Monday June 4, 2012
With our increased awareness of the impact we can have on the world, the drive for a sustainable future becomes even stronger. Over the past few decades there has been growing concern about the availability of natural resources and it is the consumer who is responsible for influencing the revolution. There is now an overwhelming demand for products that have been certified as sustainably harvested and fishing industries around world are feeling the pressure. The increased demand has resulted in many fisheries taking it upon themselves to become certified.
A wide range of different groups govern the way that ocean fisheries are managed and all are working toward the same goal of ensuring that the fish we consume are there for generations to come. Given these differing management approaches, it can be difficult to determine which standards are applied to which fisheries. The Marine Stewardship Council (MSC) is a group that has filled this gap by creating a standard for what they consider a “sustainable” fishery. MSC is a non-profit group that was started in 1996 by the World Wildlife Fund (WWF) and Unilever with the goal of changing the way fish are caught, marketed, and bought. Today there are 105 fisheries around the world that have been certified as sustainable to MSC standards, which include 56 different species such as sardines, lobster, swordfish and crab. The fisheries are both large, for example the certification of five species of Alaskan Salmon, and small, like the fishery for Lyrate hard clams in the Ben Tre Province of Vietnam. It is important to distinguish that this doesn’t mean that every sardine, lobster, swordfish, or crab caught has been certified sustainable. If you want to be certain you are purchasing something MSC certified, it is your responsibility to make sure that the fish you buy has the label.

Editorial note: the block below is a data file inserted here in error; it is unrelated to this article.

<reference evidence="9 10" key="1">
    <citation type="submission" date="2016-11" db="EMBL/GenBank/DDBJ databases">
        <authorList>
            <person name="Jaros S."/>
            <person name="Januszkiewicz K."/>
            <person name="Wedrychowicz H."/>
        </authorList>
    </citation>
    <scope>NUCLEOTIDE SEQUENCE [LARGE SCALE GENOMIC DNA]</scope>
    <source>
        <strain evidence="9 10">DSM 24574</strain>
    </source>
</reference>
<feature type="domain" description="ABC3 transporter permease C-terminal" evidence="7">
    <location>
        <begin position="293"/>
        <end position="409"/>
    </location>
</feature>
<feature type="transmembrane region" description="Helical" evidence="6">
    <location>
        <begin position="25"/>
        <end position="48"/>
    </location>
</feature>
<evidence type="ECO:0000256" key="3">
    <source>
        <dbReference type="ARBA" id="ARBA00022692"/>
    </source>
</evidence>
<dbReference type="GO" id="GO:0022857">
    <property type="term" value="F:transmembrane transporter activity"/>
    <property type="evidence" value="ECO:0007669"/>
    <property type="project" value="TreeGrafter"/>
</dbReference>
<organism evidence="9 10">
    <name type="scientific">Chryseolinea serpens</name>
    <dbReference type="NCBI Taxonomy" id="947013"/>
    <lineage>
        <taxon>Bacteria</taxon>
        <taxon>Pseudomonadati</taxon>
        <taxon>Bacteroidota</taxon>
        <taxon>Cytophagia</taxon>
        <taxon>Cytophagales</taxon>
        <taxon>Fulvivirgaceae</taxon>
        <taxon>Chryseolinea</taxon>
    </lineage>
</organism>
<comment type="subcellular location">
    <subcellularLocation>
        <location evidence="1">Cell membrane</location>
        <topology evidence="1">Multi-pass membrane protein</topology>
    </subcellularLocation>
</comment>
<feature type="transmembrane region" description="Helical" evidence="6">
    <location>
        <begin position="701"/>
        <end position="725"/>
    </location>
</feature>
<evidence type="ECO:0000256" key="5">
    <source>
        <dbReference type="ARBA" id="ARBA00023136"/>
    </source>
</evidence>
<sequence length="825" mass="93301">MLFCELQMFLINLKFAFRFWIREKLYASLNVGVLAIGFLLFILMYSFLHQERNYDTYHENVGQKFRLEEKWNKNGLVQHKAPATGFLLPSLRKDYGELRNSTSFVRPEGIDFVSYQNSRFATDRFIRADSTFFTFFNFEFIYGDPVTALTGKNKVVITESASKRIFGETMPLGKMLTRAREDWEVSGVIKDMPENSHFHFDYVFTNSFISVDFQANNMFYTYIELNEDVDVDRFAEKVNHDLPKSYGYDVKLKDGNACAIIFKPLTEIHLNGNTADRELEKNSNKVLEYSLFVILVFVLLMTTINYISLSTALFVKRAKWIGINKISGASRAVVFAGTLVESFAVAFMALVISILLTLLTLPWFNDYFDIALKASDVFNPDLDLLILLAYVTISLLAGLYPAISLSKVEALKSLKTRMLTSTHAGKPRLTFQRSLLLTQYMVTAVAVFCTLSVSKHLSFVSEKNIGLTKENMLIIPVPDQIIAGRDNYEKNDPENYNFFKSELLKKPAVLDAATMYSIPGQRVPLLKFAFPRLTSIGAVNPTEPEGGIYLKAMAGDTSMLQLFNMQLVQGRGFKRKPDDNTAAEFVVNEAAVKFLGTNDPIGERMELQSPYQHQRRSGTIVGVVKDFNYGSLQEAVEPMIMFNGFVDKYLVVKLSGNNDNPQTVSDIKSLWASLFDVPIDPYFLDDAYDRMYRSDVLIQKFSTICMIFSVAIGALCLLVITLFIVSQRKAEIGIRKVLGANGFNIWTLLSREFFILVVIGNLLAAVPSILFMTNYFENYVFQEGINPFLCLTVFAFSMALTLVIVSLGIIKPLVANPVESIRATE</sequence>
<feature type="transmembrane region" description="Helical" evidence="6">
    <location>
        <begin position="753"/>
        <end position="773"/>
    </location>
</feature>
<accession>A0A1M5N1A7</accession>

In order to obtain a sustainable fishery label from the MSC the fishery must first pass a rigorous seven-step assessment conducted by a qualified certifier. The average time that it takes to conduct the assessment is 18 months, but it can vary based on how much information is already available on the fish stocks and how much more research is needed to conduct a proper study for determining if the fishery is sustainable. A pre-assessment can help inform the fishery regarding how close they are to meeting the standards and to identify any potential issues with the fishery performance before jumping into a full-scale assessment. The three main principles that are assessed by the MSC for determining certification are;
- the fishery’s ability to maintain a sustainable fish population,
- whether or not the fishery is damaging the ecosystem in which it depends on,
- and that it is managed in a way that complies with all local, national, and international laws.
Once the fishery meets the MSC standards, the certificate of sustainability will be valid for five years, as long as the fishery continues to pass a yearly review to verify that it is meeting the standards. At the end of the five-year period, another full assessment of the fishery will be conducted.
In 16 years our cultural awareness of the adverse effects we have had on world fisheries, and the collective efforts made by the Marine Stewardship Council and other similar sustainable seafood organizations, have significantly influenced the way the fisheries are managed today. As of 2011, roughly 6% of all wild caught seafood has been certified by MSC’s standard and with your help that number could continue to rise. If society makes a collective effort to buy sustainable seafood then the world’s fisheries will continue to see the benefits and make the efforts to move towards sustainable fishing.